Because you may be new to databases in general, we ease into MySQL by first explaining concepts that apply to designing and using any relational database. Then we give specific examples of using MySQL to interact with your data. Once you can get data in and out of the database, you’ll need to work with PHP to integrate that data into your dynamic content.
Security and access control get their own chapters. While security may sound like a dull subject, it’s still a huge issue if you store any private information on your web page. We’ll guide you around several common security pitfalls.
We also touch on how XHTML, the next generation of HTML, works with PHP and your web sites.
Finally, we close with sample applications that demonstrate how the technologies work together to rapidly build workable, fast web sites. You’ll also be provided with web sites and forums to gain additional information on the topics covered in the book.
Even if you feel you are ready for this book, you may want to explore some of the technologies in greater depth than is possible here. The following list offers some good places to start:
Run Your Own Web Server Using Linux & Apache, by Tony Steidler-Dennison (SitePoint).
PHP in a Nutshell, First Edition, by Paul Hudson (O’Reilly).
MySQL in a Nutshell, First Edition, by Russell Dyer (O’Reilly).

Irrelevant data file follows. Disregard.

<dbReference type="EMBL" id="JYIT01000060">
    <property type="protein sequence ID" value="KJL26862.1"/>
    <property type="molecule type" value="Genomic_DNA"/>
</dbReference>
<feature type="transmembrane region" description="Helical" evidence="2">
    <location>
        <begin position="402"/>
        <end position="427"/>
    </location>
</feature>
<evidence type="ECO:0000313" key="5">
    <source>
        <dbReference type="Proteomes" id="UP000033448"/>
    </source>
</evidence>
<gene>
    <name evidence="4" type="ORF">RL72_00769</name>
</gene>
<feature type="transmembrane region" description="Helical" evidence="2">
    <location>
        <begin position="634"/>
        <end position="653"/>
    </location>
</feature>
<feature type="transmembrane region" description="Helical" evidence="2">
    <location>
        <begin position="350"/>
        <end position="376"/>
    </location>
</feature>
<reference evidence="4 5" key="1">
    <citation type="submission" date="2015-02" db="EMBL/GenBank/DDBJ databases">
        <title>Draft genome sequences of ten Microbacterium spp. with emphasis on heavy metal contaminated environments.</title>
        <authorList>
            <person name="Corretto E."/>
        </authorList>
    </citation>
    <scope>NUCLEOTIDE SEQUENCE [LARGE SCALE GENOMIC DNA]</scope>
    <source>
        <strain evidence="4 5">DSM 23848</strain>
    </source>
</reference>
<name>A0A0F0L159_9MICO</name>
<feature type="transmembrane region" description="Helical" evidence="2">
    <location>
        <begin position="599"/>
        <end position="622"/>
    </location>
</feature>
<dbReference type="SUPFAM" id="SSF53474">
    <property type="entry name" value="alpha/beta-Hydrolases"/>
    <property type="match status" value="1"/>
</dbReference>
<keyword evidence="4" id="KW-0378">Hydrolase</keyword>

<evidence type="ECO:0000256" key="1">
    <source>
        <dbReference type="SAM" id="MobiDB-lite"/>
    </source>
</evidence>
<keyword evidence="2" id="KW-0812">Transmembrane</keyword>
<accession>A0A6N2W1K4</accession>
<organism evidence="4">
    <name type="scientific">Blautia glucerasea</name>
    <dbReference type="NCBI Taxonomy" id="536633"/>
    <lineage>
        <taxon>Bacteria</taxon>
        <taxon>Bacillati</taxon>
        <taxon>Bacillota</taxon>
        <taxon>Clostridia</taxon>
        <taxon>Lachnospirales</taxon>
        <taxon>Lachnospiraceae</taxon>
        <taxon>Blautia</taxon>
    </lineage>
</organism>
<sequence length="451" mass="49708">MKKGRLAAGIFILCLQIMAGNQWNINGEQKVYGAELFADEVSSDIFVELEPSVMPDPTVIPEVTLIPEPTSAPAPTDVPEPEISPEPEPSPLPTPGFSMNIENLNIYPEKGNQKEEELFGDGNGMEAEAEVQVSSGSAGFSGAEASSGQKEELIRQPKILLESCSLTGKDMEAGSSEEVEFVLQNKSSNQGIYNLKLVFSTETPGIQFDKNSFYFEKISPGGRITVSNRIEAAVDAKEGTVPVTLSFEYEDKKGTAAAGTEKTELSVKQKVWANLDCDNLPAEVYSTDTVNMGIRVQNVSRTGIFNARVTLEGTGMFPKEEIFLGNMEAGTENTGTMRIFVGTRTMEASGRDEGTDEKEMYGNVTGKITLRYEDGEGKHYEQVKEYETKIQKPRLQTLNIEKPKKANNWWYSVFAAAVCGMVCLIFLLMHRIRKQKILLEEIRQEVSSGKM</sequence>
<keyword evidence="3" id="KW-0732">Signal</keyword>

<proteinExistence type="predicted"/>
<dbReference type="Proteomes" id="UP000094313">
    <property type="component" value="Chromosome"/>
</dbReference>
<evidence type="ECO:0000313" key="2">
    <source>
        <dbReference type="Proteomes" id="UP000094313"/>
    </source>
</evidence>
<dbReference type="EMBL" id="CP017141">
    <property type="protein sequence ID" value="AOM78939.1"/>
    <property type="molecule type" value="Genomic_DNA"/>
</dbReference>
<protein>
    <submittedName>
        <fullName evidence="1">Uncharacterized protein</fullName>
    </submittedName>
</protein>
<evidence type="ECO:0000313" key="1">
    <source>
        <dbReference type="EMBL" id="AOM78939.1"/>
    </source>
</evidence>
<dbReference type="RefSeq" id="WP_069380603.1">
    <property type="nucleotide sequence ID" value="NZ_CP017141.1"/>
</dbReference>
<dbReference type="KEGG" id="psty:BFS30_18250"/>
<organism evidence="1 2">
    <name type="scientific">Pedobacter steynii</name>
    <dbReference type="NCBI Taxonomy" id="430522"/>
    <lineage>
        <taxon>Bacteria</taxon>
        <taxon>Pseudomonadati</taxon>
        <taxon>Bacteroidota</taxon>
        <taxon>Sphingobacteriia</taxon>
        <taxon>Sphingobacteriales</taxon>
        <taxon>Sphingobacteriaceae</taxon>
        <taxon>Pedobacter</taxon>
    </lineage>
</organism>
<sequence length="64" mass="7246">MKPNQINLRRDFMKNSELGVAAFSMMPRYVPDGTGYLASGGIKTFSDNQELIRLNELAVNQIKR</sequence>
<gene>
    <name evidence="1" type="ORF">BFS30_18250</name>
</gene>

CSS Cookbook, Second Edition, by Christopher Schmitt (O’Reilly).
There are also several good online resources for dynamic web development, including http://onlamp.com, part of the O’Reilly Network. LAMP stands for Linux, Apache, MySQL, PHP. LAMP is the de facto standard for serving dynamic web pages.
Indicates pathnames, filenames, and program names; Internet addresses, such as domain names and URLs; and new items where they are defined.
Indicates command lines; names and keywords in programs, including method names, variable names, and class names; HTML element tags; values; and database engines.
Constant width italic
Indicates text that should be replaced with user-supplied values.
Constant width bold
Indicates emphasis in program code lines and user input options that should be typed verbatim.
This icon signifies a tip, suggestion, or general note.
This icon indicates a warning or caution.